Armstrong added that Finance Minister Jacques Parizeau reportedly said that if Armstrong were right, "We are dead." The Levesque government estimates a maximum of 30,000 jobs would be lost.

For want of a tally of personnel shifts, the number of departing head offices has become hemeasure of the situation. The federal Department of Consumer and Corporate Affairs, which registers business transfers, reported that as of Jan. 1 some 339 corporations had moved their headquarters out of Quebec since Levesque's election compared with 61 the preceding year. At the same time, 31 moved in.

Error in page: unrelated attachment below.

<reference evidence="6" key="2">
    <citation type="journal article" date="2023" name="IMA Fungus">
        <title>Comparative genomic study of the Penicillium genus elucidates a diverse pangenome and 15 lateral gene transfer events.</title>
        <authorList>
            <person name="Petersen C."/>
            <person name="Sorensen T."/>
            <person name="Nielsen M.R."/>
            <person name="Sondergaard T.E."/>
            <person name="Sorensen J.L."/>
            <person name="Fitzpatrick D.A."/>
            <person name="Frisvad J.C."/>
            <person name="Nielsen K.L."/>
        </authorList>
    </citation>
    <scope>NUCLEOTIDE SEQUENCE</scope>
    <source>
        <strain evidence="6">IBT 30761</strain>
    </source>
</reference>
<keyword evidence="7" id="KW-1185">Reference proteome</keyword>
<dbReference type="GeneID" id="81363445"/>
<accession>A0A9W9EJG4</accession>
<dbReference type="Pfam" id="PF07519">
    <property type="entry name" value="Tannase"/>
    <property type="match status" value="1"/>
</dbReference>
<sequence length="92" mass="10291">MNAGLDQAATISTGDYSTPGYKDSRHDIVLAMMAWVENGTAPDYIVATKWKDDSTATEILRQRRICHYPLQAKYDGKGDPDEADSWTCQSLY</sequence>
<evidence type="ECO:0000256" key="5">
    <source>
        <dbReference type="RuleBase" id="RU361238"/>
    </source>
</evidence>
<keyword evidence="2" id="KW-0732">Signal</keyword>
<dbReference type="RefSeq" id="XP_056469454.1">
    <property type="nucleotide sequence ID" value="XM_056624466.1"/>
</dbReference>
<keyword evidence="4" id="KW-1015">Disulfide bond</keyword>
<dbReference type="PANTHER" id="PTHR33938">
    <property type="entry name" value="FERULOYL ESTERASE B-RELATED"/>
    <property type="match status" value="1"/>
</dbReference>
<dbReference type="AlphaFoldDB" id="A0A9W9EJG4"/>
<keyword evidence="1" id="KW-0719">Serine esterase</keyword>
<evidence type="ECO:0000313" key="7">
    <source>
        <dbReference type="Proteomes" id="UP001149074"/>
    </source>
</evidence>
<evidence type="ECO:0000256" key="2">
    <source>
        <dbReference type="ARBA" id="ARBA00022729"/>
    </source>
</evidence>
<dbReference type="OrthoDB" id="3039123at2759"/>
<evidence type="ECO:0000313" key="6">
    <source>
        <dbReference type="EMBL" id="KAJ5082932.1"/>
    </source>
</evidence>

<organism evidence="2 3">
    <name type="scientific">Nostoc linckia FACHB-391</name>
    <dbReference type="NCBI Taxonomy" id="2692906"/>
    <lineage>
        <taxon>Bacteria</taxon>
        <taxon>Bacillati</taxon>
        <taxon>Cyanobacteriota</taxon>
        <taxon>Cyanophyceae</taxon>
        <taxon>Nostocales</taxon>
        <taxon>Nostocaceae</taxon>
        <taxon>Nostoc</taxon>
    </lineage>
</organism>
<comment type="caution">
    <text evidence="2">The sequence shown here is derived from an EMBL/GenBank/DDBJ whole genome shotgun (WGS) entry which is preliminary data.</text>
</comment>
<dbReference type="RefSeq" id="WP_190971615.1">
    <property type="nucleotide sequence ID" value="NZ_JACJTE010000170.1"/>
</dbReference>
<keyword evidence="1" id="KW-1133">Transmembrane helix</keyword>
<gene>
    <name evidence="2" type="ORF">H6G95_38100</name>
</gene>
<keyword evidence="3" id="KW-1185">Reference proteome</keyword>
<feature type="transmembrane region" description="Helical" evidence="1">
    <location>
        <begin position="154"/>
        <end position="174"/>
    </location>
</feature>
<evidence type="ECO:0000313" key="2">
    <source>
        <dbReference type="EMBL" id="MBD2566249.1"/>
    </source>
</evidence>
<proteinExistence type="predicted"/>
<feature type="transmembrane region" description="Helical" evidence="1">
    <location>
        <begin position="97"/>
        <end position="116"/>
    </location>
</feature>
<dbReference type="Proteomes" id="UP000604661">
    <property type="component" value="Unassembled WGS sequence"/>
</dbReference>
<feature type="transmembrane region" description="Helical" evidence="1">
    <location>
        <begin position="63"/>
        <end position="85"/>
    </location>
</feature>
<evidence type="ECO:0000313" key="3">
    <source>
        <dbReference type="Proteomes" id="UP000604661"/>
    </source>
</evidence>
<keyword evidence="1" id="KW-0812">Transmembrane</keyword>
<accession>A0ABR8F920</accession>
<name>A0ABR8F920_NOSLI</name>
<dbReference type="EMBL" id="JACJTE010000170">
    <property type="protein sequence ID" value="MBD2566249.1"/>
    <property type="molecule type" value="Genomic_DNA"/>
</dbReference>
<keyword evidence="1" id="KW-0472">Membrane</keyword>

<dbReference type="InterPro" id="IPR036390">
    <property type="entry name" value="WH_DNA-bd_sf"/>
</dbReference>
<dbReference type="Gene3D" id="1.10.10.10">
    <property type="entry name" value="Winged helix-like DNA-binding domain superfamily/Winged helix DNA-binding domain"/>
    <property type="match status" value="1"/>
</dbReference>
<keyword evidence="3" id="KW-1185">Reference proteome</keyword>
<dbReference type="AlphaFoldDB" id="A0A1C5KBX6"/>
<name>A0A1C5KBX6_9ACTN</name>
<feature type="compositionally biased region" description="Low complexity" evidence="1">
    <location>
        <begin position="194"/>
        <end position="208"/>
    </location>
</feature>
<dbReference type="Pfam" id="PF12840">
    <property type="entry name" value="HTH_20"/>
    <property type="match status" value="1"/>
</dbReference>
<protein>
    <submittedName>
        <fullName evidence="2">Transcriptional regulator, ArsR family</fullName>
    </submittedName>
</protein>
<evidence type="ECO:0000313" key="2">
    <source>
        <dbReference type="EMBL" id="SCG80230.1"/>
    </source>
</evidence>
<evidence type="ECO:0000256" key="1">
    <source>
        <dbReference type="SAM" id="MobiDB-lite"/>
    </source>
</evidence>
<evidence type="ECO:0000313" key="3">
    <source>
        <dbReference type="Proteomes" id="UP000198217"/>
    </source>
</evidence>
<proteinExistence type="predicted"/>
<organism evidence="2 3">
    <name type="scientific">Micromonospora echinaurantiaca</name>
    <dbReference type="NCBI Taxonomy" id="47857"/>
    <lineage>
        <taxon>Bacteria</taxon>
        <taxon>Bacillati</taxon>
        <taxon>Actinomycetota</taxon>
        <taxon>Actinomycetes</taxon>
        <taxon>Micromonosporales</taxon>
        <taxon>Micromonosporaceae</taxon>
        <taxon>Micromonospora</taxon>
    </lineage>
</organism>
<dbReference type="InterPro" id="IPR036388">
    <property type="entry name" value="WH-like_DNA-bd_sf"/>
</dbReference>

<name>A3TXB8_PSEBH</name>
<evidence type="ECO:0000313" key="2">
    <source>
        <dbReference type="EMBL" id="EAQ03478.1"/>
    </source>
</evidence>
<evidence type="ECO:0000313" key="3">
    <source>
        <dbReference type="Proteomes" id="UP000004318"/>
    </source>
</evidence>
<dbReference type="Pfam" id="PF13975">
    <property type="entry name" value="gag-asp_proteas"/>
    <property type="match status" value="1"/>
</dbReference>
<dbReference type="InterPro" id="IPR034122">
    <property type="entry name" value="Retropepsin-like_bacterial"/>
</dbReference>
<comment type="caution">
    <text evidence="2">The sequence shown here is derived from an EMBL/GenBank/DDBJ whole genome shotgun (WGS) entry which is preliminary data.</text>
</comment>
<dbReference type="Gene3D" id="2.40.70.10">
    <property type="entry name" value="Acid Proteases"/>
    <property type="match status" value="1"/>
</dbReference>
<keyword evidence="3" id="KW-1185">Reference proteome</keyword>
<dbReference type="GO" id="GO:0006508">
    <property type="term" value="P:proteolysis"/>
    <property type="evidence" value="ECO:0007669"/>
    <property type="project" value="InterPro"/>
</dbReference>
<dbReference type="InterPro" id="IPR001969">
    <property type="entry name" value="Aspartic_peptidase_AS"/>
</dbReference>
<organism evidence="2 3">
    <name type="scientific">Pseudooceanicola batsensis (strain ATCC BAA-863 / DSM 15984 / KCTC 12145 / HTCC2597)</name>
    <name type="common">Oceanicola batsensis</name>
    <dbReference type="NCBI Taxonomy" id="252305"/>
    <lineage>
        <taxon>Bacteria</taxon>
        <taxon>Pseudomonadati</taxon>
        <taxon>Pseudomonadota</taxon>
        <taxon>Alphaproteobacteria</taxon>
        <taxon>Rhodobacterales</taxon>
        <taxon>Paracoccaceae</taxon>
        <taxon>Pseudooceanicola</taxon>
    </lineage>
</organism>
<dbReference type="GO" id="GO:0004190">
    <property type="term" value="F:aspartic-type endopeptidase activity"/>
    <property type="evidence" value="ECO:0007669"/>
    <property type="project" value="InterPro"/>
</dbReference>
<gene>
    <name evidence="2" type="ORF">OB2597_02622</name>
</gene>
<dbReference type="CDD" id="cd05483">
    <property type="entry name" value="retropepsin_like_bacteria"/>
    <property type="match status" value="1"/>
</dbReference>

Both sides concede a head office tally is not a valid indicator, yet for different reasons. For example, in April of last year, an English language newspaper calculated that if the 25 largest Canadian and multinational companies in Quebec were to leave, it would cost more than 25,000 jobs, direct spending of $750 million a year and indirect support for economic activity worth $2.5 billion annually. Three days later, a French-language newspaper studied 91 corporate outward moves (the total at that time) and found that 79 of the head offices were not even listed in the telephone directory, and none was listed on the Montreal Stock Exchange. It turns out that some of the head offices that left were little more than mail drops or "paper" corporations set up to handle family investments. Parizeau characterized the shift as "humbug."